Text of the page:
The last mile/km

This is a term from the telecoms industry used to refer to the distance between the exchange and your home. For me it is the gap between my brain and the computer. Because I suffer from RSI I don't want to be doing a lot of typing in the evenings, and I would rather spend my breaks at work (I talk to my computer) having a break. Hence the gap between the last entry and this.
Managing your manager
I was talking to someone the other day about someone who had recently got a new manager. I asked him if he knew how to manage his manager, and he looked at me strangely. Everyone needs to know how to do this, it's the art of getting your manager to do what you want in order to get your job done. I think most managers need managing, my present one excepted ;-). It's a combination of psychology and business sense. I think I need to write a book on it. Let me know if you have any suggestions.

Night shopping
As we had run out of milk, I went to the local supermarket last night at 10 pm. The otherwise quiet streets echoed to the sounds of my two-stroke motor. I was surprised to see at least three families, husband, wife and young children, out for a shopping trip. Maybe it was a special treat for half-term, but not my idea of fun.
One of my best friends from school got in touch with me through Friends Reunited. If you went to school in the UK you must have a look at it.
I saw the latest Star Wars at the weekend. For some reason it matters to me what critics think of a film, even if I disagree with. The consensus seems to be that the plot and dialogue are pretty hopeless, but better than the first episode. I couldn't see anything wrong first episode, but then I'm pretty unsophisticated. This time I was much more conscious of how believable it was, and I can see what critics mean.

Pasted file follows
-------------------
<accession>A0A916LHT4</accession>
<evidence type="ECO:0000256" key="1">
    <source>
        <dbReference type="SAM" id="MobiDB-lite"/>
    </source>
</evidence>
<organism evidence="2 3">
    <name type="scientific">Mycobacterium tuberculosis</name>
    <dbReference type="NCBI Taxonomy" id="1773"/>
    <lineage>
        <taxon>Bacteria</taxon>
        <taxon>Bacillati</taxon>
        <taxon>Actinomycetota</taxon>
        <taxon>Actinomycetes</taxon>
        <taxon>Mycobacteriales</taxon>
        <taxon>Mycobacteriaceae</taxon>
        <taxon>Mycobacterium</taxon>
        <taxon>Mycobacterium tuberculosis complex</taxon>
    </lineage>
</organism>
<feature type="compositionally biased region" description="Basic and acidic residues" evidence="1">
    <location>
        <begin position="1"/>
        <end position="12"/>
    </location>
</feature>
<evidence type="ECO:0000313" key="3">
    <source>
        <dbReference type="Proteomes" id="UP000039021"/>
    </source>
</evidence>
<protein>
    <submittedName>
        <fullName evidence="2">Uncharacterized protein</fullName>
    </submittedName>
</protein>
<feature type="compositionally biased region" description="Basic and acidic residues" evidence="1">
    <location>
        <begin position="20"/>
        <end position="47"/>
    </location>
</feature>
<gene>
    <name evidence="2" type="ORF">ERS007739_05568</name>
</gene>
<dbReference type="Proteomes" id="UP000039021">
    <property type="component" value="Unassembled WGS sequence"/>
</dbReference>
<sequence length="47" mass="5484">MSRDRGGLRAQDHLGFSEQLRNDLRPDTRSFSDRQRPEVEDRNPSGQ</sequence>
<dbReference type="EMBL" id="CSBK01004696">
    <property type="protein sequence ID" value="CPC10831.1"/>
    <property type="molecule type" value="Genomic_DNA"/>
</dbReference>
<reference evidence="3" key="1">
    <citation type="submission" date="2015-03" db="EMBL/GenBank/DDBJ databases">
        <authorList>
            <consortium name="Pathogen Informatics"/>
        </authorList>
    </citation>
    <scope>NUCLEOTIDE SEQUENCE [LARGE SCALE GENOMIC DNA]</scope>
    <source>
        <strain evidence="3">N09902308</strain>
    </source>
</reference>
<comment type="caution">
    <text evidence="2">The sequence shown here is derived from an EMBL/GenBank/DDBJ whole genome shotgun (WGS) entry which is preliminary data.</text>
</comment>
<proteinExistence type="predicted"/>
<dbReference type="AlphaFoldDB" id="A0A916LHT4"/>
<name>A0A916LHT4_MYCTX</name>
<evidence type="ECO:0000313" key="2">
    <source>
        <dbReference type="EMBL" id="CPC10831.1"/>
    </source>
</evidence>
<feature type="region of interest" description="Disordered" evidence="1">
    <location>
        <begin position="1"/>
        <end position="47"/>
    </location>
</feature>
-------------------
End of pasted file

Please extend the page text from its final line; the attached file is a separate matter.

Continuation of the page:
However, still loved it. Just give me futuristic cities, spaceships, aliens, the more the better and I will be happy. The film critic in The Times put it number one on his top ten, so I feel better now.

They've got an interview with Anakin too. I heard someone in a park on Sunday call their child Anakin. Is that a nickname or for real?
Really good spy programme on last night: Spooks. Smiley's People went away over my head when I was a kid, but this was a lot more fun. The script must have been tweaked after September 11 because they drop a couple of references to it. Lots of action, the Internet, mobile phones, very up-to-date.

The new enemy is terrorism. This week it was extreme pro-lifers, safely avoiding any international political hot potatoes.
We had some students around our house last night. They must be half a generation behind us. Some of the things they were talking about are the things that our children do, some were the things that we do.
I watched the Edwardian Country House programme last night. It's a cracking series. As others have commented they really do seemed to have picked the right people for the right jobs on the whole. I don't know if it is deliberate policy but the scullery maids seem to have no clue as to what was involved. One of them said, "this job isn't all its cracked up to be".

If I lived around that time I don't know what job I would have, there being no computers. I would probably end up being an accounts clerk or some other office worker. I certainly wouldn't want to be below stairs, too much like hard work. I would feel guilty being above stairs, being the idle rich. Though probably if I was born that way I wouldn't question it.

A good cause to give a few clicks to.
Published posthumously: The Salmon of Doubt by Douglas Adams. Front Row reviewers said for fans only. I guess I'm a fan, so I'll try and get to read it.